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Discussion Starter #1
I will be replacing my windshield seal but cannot find a sealant other than the ribbon style.
Is there a sealant that come s the caulking gun style tube? If there is where can I get it?
 

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Check your local body/paint supplier. If you don't have any luck, let me know, I can get a tube from one of my glass suppliers sent to you.
 

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If you have a 67 or 68 this is the best way imo. This and a rope to install. No void areas that will hold water= no rust in the future
 

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Discussion Starter #4
I have read a few articles about how to install the windshield in early model mustangs and none of the them mentioned the rope style sealant which makes me a litte skeptical about it. They all talked about the caulking tube sealant. Does the ribbon style work on the rear glass too? I can't picture how this would seal. Does any one else have experience with the ribbon styls sealant?
 

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While I agree the service manuals 67-68 state “use a caulking gun to apply sealer in the weatherstrip glass opening” and “use a caulking gun to apply sealer to the body opening outer flange”, the sealer back then was of a different consistency. It was more like putty. It could be handled with your hand if need be. If handled it would leave a slightly sticky residue on your hands. You could roll it up in a ball. Correct me if I’m wrong.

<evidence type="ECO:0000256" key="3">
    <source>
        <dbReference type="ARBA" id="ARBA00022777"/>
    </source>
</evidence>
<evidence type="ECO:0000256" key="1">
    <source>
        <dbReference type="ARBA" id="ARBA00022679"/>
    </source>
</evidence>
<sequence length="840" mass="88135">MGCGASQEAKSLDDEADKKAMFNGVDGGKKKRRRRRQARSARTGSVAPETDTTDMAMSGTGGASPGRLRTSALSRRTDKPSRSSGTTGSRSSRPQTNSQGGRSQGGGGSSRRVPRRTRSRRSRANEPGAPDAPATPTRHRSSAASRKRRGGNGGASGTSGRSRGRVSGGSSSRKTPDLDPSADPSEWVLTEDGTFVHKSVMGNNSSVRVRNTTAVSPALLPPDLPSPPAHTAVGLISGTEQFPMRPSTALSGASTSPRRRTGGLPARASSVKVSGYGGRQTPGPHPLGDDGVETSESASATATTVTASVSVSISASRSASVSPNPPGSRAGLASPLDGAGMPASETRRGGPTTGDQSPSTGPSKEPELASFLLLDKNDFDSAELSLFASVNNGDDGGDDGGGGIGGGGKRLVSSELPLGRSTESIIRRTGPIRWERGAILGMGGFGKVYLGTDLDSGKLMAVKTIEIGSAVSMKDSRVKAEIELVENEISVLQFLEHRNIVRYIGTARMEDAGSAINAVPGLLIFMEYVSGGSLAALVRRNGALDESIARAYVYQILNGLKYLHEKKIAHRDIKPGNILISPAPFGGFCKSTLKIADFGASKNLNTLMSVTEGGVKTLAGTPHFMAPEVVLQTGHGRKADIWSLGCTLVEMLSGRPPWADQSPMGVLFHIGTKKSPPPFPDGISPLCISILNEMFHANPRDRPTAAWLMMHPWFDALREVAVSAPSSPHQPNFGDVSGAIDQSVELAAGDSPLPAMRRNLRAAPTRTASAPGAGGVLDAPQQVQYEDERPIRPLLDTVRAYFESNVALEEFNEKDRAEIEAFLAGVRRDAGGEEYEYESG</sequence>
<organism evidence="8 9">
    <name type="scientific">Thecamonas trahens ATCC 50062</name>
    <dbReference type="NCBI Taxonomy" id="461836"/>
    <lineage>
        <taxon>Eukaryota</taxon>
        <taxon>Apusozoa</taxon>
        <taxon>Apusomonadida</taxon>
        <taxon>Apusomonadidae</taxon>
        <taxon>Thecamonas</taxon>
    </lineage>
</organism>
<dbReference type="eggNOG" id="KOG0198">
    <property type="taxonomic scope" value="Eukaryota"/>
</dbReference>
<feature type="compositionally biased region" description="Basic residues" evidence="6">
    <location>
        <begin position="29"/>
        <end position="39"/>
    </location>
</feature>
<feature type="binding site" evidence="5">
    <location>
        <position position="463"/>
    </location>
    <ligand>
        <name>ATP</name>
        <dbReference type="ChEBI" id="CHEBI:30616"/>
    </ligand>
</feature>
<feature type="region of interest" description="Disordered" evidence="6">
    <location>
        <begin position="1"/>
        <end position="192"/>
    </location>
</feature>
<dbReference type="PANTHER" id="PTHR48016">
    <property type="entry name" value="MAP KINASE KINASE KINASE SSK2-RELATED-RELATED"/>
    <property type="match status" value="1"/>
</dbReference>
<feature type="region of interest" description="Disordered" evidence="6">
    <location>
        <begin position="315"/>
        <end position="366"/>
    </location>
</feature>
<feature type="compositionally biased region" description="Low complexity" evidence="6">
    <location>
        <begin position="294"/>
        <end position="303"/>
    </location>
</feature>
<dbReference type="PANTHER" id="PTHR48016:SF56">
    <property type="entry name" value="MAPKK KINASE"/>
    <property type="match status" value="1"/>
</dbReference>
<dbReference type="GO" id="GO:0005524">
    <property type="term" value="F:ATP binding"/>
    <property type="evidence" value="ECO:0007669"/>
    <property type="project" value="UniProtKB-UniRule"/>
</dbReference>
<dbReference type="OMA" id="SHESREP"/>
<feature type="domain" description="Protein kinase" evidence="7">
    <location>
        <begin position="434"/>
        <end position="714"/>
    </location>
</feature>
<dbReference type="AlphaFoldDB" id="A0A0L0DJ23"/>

Today’s sealant in a tube isn’t the same. Its consistency is much like pudding. You can’t even handle it. Again correct me if I’m wrong.


Ribbon sealer on the other hand is soft with a consistency of putty. It comes in different size diameters. It can be inserted in the weatherstrip glass opening or wrapped (molded)around the leading edge of the window itself before inserting the window in the rubber gasket and placed on body opening flange and ends pressed together to form a continuous bead the same size all the way around. It will not smear or break the bead when the rubber gasket is being installed.


They both will do the job but I find it less messy and easier to work with, but again that’s just my opinion.
Don’t forget to water test the window before you install the interior.
 

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NAPA carries Butyl windshield sealant in a cauking gun tube.
Butyl is non-hardening (what I use).
 

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Discussion Starter #8
This is all good info, thanks.
What about the channel primer? I read in Mustang Monthly about priming the channel before applying the seal and sealant to improve adhesion of the sealant. Does anyone know about this stuff and where I can get it?